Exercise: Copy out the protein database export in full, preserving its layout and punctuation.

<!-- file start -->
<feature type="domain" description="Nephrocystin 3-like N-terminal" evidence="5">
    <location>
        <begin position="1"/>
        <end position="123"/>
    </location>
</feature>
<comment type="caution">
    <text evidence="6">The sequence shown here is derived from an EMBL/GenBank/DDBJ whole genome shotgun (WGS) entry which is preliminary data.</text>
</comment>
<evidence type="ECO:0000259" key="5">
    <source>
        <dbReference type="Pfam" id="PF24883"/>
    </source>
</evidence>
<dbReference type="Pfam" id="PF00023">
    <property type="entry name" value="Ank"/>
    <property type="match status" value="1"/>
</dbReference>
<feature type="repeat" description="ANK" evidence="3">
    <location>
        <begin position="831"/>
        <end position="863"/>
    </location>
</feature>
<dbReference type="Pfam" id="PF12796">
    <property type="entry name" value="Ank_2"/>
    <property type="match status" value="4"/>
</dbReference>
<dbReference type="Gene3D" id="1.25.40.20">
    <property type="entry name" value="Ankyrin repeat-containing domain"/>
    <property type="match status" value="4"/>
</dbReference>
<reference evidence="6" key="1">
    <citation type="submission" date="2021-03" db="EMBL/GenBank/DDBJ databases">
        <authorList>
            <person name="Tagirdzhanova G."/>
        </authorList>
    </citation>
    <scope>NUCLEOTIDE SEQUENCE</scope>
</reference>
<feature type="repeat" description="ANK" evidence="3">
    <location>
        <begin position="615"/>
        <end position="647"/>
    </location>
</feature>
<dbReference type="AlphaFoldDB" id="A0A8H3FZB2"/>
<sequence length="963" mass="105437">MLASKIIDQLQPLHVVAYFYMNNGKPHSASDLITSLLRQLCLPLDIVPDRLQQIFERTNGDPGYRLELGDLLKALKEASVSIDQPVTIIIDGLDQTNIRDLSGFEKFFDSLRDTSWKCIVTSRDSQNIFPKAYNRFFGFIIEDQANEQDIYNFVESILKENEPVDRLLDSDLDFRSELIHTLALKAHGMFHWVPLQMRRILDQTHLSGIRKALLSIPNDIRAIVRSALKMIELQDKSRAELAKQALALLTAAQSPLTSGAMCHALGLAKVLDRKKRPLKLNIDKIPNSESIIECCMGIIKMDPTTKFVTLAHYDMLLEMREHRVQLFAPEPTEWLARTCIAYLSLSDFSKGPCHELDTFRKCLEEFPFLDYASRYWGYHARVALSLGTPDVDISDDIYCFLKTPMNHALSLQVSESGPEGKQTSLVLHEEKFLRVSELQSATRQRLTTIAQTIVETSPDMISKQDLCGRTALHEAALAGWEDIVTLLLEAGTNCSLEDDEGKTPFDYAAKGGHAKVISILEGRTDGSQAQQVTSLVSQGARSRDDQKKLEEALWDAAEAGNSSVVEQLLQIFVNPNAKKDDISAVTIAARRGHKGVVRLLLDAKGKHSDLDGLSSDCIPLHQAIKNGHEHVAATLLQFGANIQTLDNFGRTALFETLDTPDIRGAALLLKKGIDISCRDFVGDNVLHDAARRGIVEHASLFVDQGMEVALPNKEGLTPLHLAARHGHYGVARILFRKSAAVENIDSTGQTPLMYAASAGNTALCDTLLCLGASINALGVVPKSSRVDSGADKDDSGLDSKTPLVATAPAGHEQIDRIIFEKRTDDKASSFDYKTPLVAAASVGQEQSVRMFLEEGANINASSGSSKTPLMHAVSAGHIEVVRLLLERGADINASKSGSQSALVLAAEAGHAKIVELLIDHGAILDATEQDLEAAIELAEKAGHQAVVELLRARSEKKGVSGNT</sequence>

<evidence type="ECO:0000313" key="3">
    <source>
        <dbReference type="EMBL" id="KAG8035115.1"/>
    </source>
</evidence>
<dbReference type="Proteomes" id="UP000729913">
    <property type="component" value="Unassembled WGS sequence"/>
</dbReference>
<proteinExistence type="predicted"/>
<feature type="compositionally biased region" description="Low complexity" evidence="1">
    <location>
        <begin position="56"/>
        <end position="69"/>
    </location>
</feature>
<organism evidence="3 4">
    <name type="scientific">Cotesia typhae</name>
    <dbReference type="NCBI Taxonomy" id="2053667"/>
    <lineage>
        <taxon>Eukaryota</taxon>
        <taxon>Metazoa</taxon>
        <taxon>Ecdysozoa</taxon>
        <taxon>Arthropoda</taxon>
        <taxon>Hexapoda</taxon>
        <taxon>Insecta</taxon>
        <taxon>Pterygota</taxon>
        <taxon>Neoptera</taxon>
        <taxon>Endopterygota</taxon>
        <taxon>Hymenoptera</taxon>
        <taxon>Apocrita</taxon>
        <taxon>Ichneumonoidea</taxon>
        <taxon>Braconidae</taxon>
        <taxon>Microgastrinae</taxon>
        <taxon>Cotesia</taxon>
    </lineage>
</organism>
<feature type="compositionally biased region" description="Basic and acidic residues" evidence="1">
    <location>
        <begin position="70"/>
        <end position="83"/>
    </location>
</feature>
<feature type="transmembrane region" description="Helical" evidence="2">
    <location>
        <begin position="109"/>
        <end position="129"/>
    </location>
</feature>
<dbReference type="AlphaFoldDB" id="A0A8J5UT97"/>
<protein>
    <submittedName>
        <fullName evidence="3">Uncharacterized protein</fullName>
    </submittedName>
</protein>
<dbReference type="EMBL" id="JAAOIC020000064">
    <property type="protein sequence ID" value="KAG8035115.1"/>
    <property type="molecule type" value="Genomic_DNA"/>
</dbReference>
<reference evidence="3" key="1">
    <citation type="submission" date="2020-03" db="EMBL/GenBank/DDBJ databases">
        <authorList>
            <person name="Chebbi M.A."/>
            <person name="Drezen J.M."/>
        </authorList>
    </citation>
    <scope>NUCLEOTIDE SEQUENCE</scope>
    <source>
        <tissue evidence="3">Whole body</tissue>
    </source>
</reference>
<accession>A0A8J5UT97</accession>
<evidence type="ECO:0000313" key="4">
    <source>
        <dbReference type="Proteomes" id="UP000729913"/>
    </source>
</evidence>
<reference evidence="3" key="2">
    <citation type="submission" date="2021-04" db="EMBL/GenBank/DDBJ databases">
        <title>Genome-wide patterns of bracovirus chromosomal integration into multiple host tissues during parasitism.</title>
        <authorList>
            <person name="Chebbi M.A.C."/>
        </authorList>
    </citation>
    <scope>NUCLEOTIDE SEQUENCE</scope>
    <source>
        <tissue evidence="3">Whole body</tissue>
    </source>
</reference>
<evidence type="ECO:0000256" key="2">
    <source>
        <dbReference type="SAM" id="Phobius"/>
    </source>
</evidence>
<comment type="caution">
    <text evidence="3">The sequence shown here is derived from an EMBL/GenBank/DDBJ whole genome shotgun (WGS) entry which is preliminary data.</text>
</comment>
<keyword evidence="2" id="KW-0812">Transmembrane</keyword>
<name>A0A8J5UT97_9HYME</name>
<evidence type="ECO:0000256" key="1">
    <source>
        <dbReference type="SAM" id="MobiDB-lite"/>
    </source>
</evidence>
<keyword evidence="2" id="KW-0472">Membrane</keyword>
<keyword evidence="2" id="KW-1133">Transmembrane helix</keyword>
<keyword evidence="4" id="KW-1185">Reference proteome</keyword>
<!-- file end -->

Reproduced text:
<feature type="domain" description="Nephrocystin 3-like N-terminal" evidence="5">
    <location>
        <begin position="1"/>
        <end position="123"/>
    </location>
</feature>
<comment type="caution">
    <text evidence="6">The sequence shown here is derived from an EMBL/GenBank/DDBJ whole genome shotgun (WGS) entry which is preliminary data.</text>
</comment>
<evidence type="ECO:0000259" key="5">
    <source>
        <dbReference type="Pfam" id="PF24883"/>
    </source>
</evidence>
<dbReference type="Pfam" id="PF00023">
    <property type="entry name" value="Ank"/>
    <property type="match status" value="1"/>
</dbReference>
<feature type="repeat" description="ANK" evidence="3">
    <location>
        <begin position="831"/>
        <end position="863"/>
    </location>
</feature>
<dbReference type="Pfam" id="PF12796">
    <property type="entry name" value="Ank_2"/>
    <property type="match status" value="4"/>
</dbReference>
<dbReference type="Gene3D" id="1.25.40.20">
    <property type="entry name" value="Ankyrin repeat-containing domain"/>
    <property type="match status" value="4"/>
</dbReference>
<reference evidence="6" key="1">
    <citation type="submission" date="2021-03" db="EMBL/GenBank/DDBJ databases">
        <authorList>
            <person name="Tagirdzhanova G."/>
        </authorList>
    </citation>
    <scope>NUCLEOTIDE SEQUENCE</scope>
</reference>
<feature type="repeat" description="ANK" evidence="3">
    <location>
        <begin position="615"/>
        <end position="647"/>
    </location>
</feature>
<dbReference type="AlphaFoldDB" id="A0A8H3FZB2"/>
<sequence length="963" mass="105437">MLASKIIDQLQPLHVVAYFYMNNGKPHSASDLITSLLRQLCLPLDIVPDRLQQIFERTNGDPGYRLELGDLLKALKEASVSIDQPVTIIIDGLDQTNIRDLSGFEKFFDSLRDTSWKCIVTSRDSQNIFPKAYNRFFGFIIEDQANEQDIYNFVESILKENEPVDRLLDSDLDFRSELIHTLALKAHGMFHWVPLQMRRILDQTHLSGIRKALLSIPNDIRAIVRSALKMIELQDKSRAELAKQALALLTAAQSPLTSGAMCHALGLAKVLDRKKRPLKLNIDKIPNSESIIECCMGIIKMDPTTKFVTLAHYDMLLEMREHRVQLFAPEPTEWLARTCIAYLSLSDFSKGPCHELDTFRKCLEEFPFLDYASRYWGYHARVALSLGTPDVDISDDIYCFLKTPMNHALSLQVSESGPEGKQTSLVLHEEKFLRVSELQSATRQRLTTIAQTIVETSPDMISKQDLCGRTALHEAALAGWEDIVTLLLEAGTNCSLEDDEGKTPFDYAAKGGHAKVISILEGRTDGSQAQQVTSLVSQGARSRDDQKKLEEALWDAAEAGNSSVVEQLLQIFVNPNAKKDDISAVTIAARRGHKGVVRLLLDAKGKHSDLDGLSSDCIPLHQAIKNGHEHVAATLLQFGANIQTLDNFGRTALFETLDTPDIRGAALLLKKGIDISCRDFVGDNVLHDAARRGIVEHASLFVDQGMEVALPNKEGLTPLHLAARHGHYGVARILFRKSAAVENIDSTGQTPLMYAASAGNTALCDTLLCLGASINALGVVPKSSRVDSGADKDDSGLDSKTPLVATAPAGHEQIDRIIFEKRTDDKASSFDYKTPLVAAASVGQEQSVRMFLEEGANINASSGSSKTPLMHAVSAGHIEVVRLLLERGADINASKSGSQSALVLAAEAGHAKIVELLIDHGAILDATEQDLEAAIELAEKAGHQAVVELLRARSEKKGVSGNT</sequence>

<evidence type="ECO:0000313" key="3">
    <source>
        <dbReference type="EMBL" id="KAG8035115.1"/>
    </source>
</evidence>
<dbReference type="Proteomes" id="UP000729913">
    <property type="component" value="Unassembled WGS sequence"/>
</dbReference>
<proteinExistence type="predicted"/>
<feature type="compositionally biased region" description="Low complexity" evidence="1">
    <location>
        <begin position="56"/>
        <end position="69"/>
    </location>
</feature>
<organism evidence="3 4">
    <name type="scientific">Cotesia typhae</name>
    <dbReference type="NCBI Taxonomy" id="2053667"/>
    <lineage>
        <taxon>Eukaryota</taxon>
        <taxon>Metazoa</taxon>
        <taxon>Ecdysozoa</taxon>
        <taxon>Arthropoda</taxon>
        <taxon>Hexapoda</taxon>
        <taxon>Insecta</taxon>
        <taxon>Pterygota</taxon>
        <taxon>Neoptera</taxon>
        <taxon>Endopterygota</taxon>
        <taxon>Hymenoptera</taxon>
        <taxon>Apocrita</taxon>
        <taxon>Ichneumonoidea</taxon>
        <taxon>Braconidae</taxon>
        <taxon>Microgastrinae</taxon>
        <taxon>Cotesia</taxon>
    </lineage>
</organism>
<feature type="compositionally biased region" description="Basic and acidic residues" evidence="1">
    <location>
        <begin position="70"/>
        <end position="83"/>
    </location>
</feature>
<feature type="transmembrane region" description="Helical" evidence="2">
    <location>
        <begin position="109"/>
        <end position="129"/>
    </location>
</feature>
<dbReference type="AlphaFoldDB" id="A0A8J5UT97"/>
<protein>
    <submittedName>
        <fullName evidence="3">Uncharacterized protein</fullName>
    </submittedName>
</protein>
<dbReference type="EMBL" id="JAAOIC020000064">
    <property type="protein sequence ID" value="KAG8035115.1"/>
    <property type="molecule type" value="Genomic_DNA"/>
</dbReference>
<reference evidence="3" key="1">
    <citation type="submission" date="2020-03" db="EMBL/GenBank/DDBJ databases">
        <authorList>
            <person name="Chebbi M.A."/>
            <person name="Drezen J.M."/>
        </authorList>
    </citation>
    <scope>NUCLEOTIDE SEQUENCE</scope>
    <source>
        <tissue evidence="3">Whole body</tissue>
    </source>
</reference>
<accession>A0A8J5UT97</accession>
<evidence type="ECO:0000313" key="4">
    <source>
        <dbReference type="Proteomes" id="UP000729913"/>
    </source>
</evidence>
<reference evidence="3" key="2">
    <citation type="submission" date="2021-04" db="EMBL/GenBank/DDBJ databases">
        <title>Genome-wide patterns of bracovirus chromosomal integration into multiple host tissues during parasitism.</title>
        <authorList>
            <person name="Chebbi M.A.C."/>
        </authorList>
    </citation>
    <scope>NUCLEOTIDE SEQUENCE</scope>
    <source>
        <tissue evidence="3">Whole body</tissue>
    </source>
</reference>
<evidence type="ECO:0000256" key="2">
    <source>
        <dbReference type="SAM" id="Phobius"/>
    </source>
</evidence>
<comment type="caution">
    <text evidence="3">The sequence shown here is derived from an EMBL/GenBank/DDBJ whole genome shotgun (WGS) entry which is preliminary data.</text>
</comment>
<keyword evidence="2" id="KW-0812">Transmembrane</keyword>
<name>A0A8J5UT97_9HYME</name>
<evidence type="ECO:0000256" key="1">
    <source>
        <dbReference type="SAM" id="MobiDB-lite"/>
    </source>
</evidence>
<keyword evidence="2" id="KW-0472">Membrane</keyword>
<keyword evidence="2" id="KW-1133">Transmembrane helix</keyword>
<keyword evidence="4" id="KW-1185">Reference proteome</keyword>